We’ve heard it from one point of view for a really long time. I think it’s really interesting and valid and great to hear what everybody is feeling. I think it makes us better humans. As I said, I think it’s more interesting. I think it is hugely important to us and we are aware that we’re four white women in our forties and that it’s really important to us to try and bring in as much diversity as we can. And also to be open to new ideas. We love looking [and asking], “Where are our blind spots?” We love to do sketches where it’s hard to know who’s right and who’s wrong because I think, one of the things that I delight in, is the things when you catch yourself in a hypocrisy that you weren’t aware of. Because I think we all have those areas. You like to think that you’re on the right side of everything and then you’re like, “Oh wait a minute.” Somebody points out to you, “Hey you, have you considered this perspective?” And you’re like, “Oh no. I didn’t. And I didn’t even realize that I was doing that.” So I think that’s a really interesting area to play into.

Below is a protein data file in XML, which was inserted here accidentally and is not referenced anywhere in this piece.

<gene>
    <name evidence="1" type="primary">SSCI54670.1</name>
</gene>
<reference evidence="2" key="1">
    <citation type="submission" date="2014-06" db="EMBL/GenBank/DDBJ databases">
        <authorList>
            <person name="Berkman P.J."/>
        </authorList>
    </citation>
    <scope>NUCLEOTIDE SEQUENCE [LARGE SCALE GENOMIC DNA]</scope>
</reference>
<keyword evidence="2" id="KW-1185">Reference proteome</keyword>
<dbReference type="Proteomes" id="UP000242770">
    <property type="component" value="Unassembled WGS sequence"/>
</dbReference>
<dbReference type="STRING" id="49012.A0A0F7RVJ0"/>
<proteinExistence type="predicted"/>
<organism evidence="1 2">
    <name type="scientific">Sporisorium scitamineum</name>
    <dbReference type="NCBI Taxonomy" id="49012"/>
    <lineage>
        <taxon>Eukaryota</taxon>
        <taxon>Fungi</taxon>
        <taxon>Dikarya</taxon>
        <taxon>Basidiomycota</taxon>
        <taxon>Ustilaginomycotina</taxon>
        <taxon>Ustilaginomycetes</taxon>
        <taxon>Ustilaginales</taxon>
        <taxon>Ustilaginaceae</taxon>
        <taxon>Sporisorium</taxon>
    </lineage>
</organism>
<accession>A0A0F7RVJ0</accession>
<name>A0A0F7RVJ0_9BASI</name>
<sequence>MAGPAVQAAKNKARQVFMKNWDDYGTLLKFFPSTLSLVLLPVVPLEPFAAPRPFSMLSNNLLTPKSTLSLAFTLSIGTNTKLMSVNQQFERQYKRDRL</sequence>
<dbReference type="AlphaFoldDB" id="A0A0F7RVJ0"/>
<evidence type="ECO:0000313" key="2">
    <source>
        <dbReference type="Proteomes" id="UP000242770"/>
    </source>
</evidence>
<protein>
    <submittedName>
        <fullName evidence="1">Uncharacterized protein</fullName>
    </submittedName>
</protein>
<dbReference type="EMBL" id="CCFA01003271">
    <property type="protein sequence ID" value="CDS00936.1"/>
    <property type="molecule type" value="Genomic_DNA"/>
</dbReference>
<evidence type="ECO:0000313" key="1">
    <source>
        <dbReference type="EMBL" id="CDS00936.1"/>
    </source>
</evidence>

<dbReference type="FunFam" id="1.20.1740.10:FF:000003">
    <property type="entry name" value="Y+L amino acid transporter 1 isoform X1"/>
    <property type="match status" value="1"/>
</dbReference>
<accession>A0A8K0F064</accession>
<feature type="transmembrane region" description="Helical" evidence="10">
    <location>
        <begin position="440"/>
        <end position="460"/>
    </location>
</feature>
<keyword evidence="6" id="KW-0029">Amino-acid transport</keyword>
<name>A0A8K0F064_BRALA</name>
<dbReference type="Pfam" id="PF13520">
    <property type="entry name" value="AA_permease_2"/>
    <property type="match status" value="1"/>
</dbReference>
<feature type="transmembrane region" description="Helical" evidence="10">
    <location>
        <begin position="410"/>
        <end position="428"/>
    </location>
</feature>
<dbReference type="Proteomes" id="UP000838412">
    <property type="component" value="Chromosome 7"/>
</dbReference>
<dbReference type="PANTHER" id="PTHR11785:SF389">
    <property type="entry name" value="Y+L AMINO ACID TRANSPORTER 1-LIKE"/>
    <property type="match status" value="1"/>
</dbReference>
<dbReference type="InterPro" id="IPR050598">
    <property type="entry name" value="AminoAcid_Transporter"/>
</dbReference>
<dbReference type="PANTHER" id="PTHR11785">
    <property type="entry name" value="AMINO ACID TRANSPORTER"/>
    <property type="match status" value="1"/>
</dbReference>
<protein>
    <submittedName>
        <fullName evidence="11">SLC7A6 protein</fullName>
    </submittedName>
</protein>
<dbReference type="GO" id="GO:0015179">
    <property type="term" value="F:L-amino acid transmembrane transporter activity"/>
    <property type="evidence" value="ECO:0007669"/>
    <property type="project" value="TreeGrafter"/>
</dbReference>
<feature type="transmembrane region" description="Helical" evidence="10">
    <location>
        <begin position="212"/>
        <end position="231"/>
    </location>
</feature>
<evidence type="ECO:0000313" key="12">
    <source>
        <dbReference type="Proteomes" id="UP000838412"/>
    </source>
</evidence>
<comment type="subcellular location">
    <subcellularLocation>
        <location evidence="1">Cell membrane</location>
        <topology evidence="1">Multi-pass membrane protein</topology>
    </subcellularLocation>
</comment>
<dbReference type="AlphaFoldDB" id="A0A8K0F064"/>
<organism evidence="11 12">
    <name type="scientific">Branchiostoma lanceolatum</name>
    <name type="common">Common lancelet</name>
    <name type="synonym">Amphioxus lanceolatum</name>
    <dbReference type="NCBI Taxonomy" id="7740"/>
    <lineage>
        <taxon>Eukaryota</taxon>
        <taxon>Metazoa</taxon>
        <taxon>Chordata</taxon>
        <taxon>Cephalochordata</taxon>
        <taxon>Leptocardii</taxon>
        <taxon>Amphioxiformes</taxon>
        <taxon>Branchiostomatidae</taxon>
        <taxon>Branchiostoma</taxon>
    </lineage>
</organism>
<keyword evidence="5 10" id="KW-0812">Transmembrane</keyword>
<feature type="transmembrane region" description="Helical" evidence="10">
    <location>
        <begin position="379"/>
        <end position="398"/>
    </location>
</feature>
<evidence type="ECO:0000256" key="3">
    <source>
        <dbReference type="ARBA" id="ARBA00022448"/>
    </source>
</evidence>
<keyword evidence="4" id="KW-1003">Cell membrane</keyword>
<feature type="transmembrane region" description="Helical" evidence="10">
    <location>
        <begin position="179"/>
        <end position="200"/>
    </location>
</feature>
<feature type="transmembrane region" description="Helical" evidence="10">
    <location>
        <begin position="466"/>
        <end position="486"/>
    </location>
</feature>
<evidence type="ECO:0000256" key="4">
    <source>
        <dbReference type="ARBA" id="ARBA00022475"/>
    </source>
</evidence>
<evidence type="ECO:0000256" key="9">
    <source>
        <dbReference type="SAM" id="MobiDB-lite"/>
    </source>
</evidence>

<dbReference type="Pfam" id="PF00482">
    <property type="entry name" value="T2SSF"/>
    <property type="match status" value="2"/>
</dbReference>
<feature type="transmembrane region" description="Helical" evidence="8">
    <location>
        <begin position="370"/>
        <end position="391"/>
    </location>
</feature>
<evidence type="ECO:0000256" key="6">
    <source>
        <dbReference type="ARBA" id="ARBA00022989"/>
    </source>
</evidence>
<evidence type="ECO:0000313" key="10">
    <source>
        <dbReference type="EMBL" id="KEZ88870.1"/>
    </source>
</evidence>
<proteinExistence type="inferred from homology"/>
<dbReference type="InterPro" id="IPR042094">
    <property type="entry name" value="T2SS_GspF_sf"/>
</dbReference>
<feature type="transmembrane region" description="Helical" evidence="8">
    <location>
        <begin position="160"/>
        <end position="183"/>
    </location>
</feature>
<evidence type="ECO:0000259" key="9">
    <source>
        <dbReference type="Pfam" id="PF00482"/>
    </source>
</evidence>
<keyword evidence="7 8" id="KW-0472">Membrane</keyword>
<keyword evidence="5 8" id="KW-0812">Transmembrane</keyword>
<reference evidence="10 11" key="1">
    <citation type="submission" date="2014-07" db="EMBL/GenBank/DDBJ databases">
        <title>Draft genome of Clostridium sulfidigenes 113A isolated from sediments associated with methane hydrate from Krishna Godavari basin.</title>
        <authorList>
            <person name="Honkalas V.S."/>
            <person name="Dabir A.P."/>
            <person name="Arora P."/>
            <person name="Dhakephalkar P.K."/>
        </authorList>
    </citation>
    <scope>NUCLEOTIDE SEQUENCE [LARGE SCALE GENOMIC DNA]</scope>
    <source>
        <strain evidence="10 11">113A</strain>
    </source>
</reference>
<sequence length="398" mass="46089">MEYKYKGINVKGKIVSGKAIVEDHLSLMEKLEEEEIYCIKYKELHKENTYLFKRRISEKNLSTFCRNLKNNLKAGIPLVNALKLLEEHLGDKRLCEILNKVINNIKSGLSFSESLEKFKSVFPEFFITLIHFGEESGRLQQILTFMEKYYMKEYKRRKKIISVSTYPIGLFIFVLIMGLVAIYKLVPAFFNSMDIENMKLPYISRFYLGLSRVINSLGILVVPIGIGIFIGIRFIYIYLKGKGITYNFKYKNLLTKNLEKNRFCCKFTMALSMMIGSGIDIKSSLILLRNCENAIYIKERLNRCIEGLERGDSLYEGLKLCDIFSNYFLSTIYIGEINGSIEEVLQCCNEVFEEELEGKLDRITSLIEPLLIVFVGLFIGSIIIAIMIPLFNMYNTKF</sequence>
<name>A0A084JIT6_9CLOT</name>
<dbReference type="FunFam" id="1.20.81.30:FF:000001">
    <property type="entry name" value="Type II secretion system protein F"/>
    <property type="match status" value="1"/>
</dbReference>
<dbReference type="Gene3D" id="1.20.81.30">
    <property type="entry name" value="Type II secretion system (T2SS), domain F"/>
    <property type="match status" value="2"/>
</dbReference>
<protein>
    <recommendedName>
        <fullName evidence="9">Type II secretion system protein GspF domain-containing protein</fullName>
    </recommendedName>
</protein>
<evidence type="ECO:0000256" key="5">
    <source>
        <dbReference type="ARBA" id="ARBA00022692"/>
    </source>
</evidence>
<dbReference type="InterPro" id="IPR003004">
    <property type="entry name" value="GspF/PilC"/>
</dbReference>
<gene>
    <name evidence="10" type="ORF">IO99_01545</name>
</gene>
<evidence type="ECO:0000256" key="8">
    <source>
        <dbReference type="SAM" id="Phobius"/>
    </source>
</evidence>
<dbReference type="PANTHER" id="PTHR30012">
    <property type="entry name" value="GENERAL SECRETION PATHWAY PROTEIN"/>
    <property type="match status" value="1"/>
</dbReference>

Despite her mother’s wishes, LaToya Ferguson is a writer living in Los Angeles. If you want to talk The WB’s image campaigns circa 1999-2003, LaToya’s your girl. Her writing has been featured in The A.V. Club, IndieWire, and Entertainment Weekly, among other publications. You can find her tweets about TV shows, movies, and music you completely forgot about @lafergs.